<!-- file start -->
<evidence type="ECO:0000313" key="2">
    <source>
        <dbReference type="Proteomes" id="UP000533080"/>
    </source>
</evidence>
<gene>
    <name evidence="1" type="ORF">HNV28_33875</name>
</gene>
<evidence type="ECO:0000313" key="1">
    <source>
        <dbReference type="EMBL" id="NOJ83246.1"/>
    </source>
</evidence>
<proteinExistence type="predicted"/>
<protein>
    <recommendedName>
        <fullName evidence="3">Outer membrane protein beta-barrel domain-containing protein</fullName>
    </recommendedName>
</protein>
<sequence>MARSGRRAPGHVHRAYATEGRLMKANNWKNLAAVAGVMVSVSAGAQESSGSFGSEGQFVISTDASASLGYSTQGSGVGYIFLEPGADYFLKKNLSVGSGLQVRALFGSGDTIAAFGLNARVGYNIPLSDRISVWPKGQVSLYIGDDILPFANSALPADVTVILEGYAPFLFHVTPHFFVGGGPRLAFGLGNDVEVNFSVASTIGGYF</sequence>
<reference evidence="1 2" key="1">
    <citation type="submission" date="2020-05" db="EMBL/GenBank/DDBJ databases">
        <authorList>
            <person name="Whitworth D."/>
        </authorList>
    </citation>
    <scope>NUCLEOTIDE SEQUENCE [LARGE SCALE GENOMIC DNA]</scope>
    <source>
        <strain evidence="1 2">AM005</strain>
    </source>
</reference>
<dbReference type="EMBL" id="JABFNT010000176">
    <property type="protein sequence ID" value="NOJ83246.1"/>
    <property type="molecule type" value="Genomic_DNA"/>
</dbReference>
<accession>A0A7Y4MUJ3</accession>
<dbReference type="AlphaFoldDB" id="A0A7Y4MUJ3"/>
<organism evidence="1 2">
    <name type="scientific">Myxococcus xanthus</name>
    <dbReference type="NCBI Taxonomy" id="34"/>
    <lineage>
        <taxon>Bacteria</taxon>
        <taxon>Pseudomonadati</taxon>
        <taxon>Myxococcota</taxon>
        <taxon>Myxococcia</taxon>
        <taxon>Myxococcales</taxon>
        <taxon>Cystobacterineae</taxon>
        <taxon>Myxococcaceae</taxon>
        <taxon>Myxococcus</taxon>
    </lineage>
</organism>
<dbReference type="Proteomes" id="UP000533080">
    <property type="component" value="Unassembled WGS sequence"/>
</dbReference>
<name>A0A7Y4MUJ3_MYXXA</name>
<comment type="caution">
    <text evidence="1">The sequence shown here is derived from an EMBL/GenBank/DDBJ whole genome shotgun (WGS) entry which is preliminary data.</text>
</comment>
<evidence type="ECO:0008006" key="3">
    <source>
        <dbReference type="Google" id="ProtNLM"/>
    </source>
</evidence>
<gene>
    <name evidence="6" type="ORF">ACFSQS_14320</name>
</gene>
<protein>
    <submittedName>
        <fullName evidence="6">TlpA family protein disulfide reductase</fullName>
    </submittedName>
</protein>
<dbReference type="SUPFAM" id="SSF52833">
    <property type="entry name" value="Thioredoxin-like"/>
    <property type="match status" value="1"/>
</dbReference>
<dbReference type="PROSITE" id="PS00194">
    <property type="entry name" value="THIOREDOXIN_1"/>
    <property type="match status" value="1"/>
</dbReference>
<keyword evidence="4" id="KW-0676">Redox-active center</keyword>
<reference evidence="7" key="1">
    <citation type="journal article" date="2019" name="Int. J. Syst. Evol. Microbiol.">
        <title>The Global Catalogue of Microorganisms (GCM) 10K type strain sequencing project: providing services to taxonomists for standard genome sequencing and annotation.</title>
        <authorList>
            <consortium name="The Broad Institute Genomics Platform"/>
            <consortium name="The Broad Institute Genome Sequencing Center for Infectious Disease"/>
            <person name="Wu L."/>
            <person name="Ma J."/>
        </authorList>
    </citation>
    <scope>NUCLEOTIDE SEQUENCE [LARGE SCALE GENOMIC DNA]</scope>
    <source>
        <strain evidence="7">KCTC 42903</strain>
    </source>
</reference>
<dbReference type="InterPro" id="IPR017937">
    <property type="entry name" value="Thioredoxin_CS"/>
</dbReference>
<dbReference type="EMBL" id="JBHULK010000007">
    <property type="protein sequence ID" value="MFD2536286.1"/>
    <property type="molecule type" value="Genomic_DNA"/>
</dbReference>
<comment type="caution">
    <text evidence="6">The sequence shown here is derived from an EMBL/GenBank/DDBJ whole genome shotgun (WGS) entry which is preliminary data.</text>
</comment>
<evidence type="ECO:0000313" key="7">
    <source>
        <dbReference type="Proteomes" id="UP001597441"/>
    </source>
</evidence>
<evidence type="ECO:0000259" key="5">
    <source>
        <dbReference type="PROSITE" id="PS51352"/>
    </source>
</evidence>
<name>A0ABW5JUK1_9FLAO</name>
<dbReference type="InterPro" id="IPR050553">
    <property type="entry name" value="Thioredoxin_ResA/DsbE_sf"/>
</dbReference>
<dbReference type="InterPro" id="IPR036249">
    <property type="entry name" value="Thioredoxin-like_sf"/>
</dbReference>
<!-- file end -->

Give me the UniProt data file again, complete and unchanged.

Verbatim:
<evidence type="ECO:0000313" key="2">
    <source>
        <dbReference type="Proteomes" id="UP000533080"/>
    </source>
</evidence>
<gene>
    <name evidence="1" type="ORF">HNV28_33875</name>
</gene>
<evidence type="ECO:0000313" key="1">
    <source>
        <dbReference type="EMBL" id="NOJ83246.1"/>
    </source>
</evidence>
<proteinExistence type="predicted"/>
<protein>
    <recommendedName>
        <fullName evidence="3">Outer membrane protein beta-barrel domain-containing protein</fullName>
    </recommendedName>
</protein>
<sequence>MARSGRRAPGHVHRAYATEGRLMKANNWKNLAAVAGVMVSVSAGAQESSGSFGSEGQFVISTDASASLGYSTQGSGVGYIFLEPGADYFLKKNLSVGSGLQVRALFGSGDTIAAFGLNARVGYNIPLSDRISVWPKGQVSLYIGDDILPFANSALPADVTVILEGYAPFLFHVTPHFFVGGGPRLAFGLGNDVEVNFSVASTIGGYF</sequence>
<reference evidence="1 2" key="1">
    <citation type="submission" date="2020-05" db="EMBL/GenBank/DDBJ databases">
        <authorList>
            <person name="Whitworth D."/>
        </authorList>
    </citation>
    <scope>NUCLEOTIDE SEQUENCE [LARGE SCALE GENOMIC DNA]</scope>
    <source>
        <strain evidence="1 2">AM005</strain>
    </source>
</reference>
<dbReference type="EMBL" id="JABFNT010000176">
    <property type="protein sequence ID" value="NOJ83246.1"/>
    <property type="molecule type" value="Genomic_DNA"/>
</dbReference>
<accession>A0A7Y4MUJ3</accession>
<dbReference type="AlphaFoldDB" id="A0A7Y4MUJ3"/>
<organism evidence="1 2">
    <name type="scientific">Myxococcus xanthus</name>
    <dbReference type="NCBI Taxonomy" id="34"/>
    <lineage>
        <taxon>Bacteria</taxon>
        <taxon>Pseudomonadati</taxon>
        <taxon>Myxococcota</taxon>
        <taxon>Myxococcia</taxon>
        <taxon>Myxococcales</taxon>
        <taxon>Cystobacterineae</taxon>
        <taxon>Myxococcaceae</taxon>
        <taxon>Myxococcus</taxon>
    </lineage>
</organism>
<dbReference type="Proteomes" id="UP000533080">
    <property type="component" value="Unassembled WGS sequence"/>
</dbReference>
<name>A0A7Y4MUJ3_MYXXA</name>
<comment type="caution">
    <text evidence="1">The sequence shown here is derived from an EMBL/GenBank/DDBJ whole genome shotgun (WGS) entry which is preliminary data.</text>
</comment>
<evidence type="ECO:0008006" key="3">
    <source>
        <dbReference type="Google" id="ProtNLM"/>
    </source>
</evidence>
<gene>
    <name evidence="6" type="ORF">ACFSQS_14320</name>
</gene>
<protein>
    <submittedName>
        <fullName evidence="6">TlpA family protein disulfide reductase</fullName>
    </submittedName>
</protein>
<dbReference type="SUPFAM" id="SSF52833">
    <property type="entry name" value="Thioredoxin-like"/>
    <property type="match status" value="1"/>
</dbReference>
<dbReference type="PROSITE" id="PS00194">
    <property type="entry name" value="THIOREDOXIN_1"/>
    <property type="match status" value="1"/>
</dbReference>
<keyword evidence="4" id="KW-0676">Redox-active center</keyword>
<reference evidence="7" key="1">
    <citation type="journal article" date="2019" name="Int. J. Syst. Evol. Microbiol.">
        <title>The Global Catalogue of Microorganisms (GCM) 10K type strain sequencing project: providing services to taxonomists for standard genome sequencing and annotation.</title>
        <authorList>
            <consortium name="The Broad Institute Genomics Platform"/>
            <consortium name="The Broad Institute Genome Sequencing Center for Infectious Disease"/>
            <person name="Wu L."/>
            <person name="Ma J."/>
        </authorList>
    </citation>
    <scope>NUCLEOTIDE SEQUENCE [LARGE SCALE GENOMIC DNA]</scope>
    <source>
        <strain evidence="7">KCTC 42903</strain>
    </source>
</reference>
<dbReference type="InterPro" id="IPR017937">
    <property type="entry name" value="Thioredoxin_CS"/>
</dbReference>
<dbReference type="EMBL" id="JBHULK010000007">
    <property type="protein sequence ID" value="MFD2536286.1"/>
    <property type="molecule type" value="Genomic_DNA"/>
</dbReference>
<comment type="caution">
    <text evidence="6">The sequence shown here is derived from an EMBL/GenBank/DDBJ whole genome shotgun (WGS) entry which is preliminary data.</text>
</comment>
<evidence type="ECO:0000313" key="7">
    <source>
        <dbReference type="Proteomes" id="UP001597441"/>
    </source>
</evidence>
<evidence type="ECO:0000259" key="5">
    <source>
        <dbReference type="PROSITE" id="PS51352"/>
    </source>
</evidence>
<name>A0ABW5JUK1_9FLAO</name>
<dbReference type="InterPro" id="IPR050553">
    <property type="entry name" value="Thioredoxin_ResA/DsbE_sf"/>
</dbReference>
<dbReference type="InterPro" id="IPR036249">
    <property type="entry name" value="Thioredoxin-like_sf"/>
</dbReference>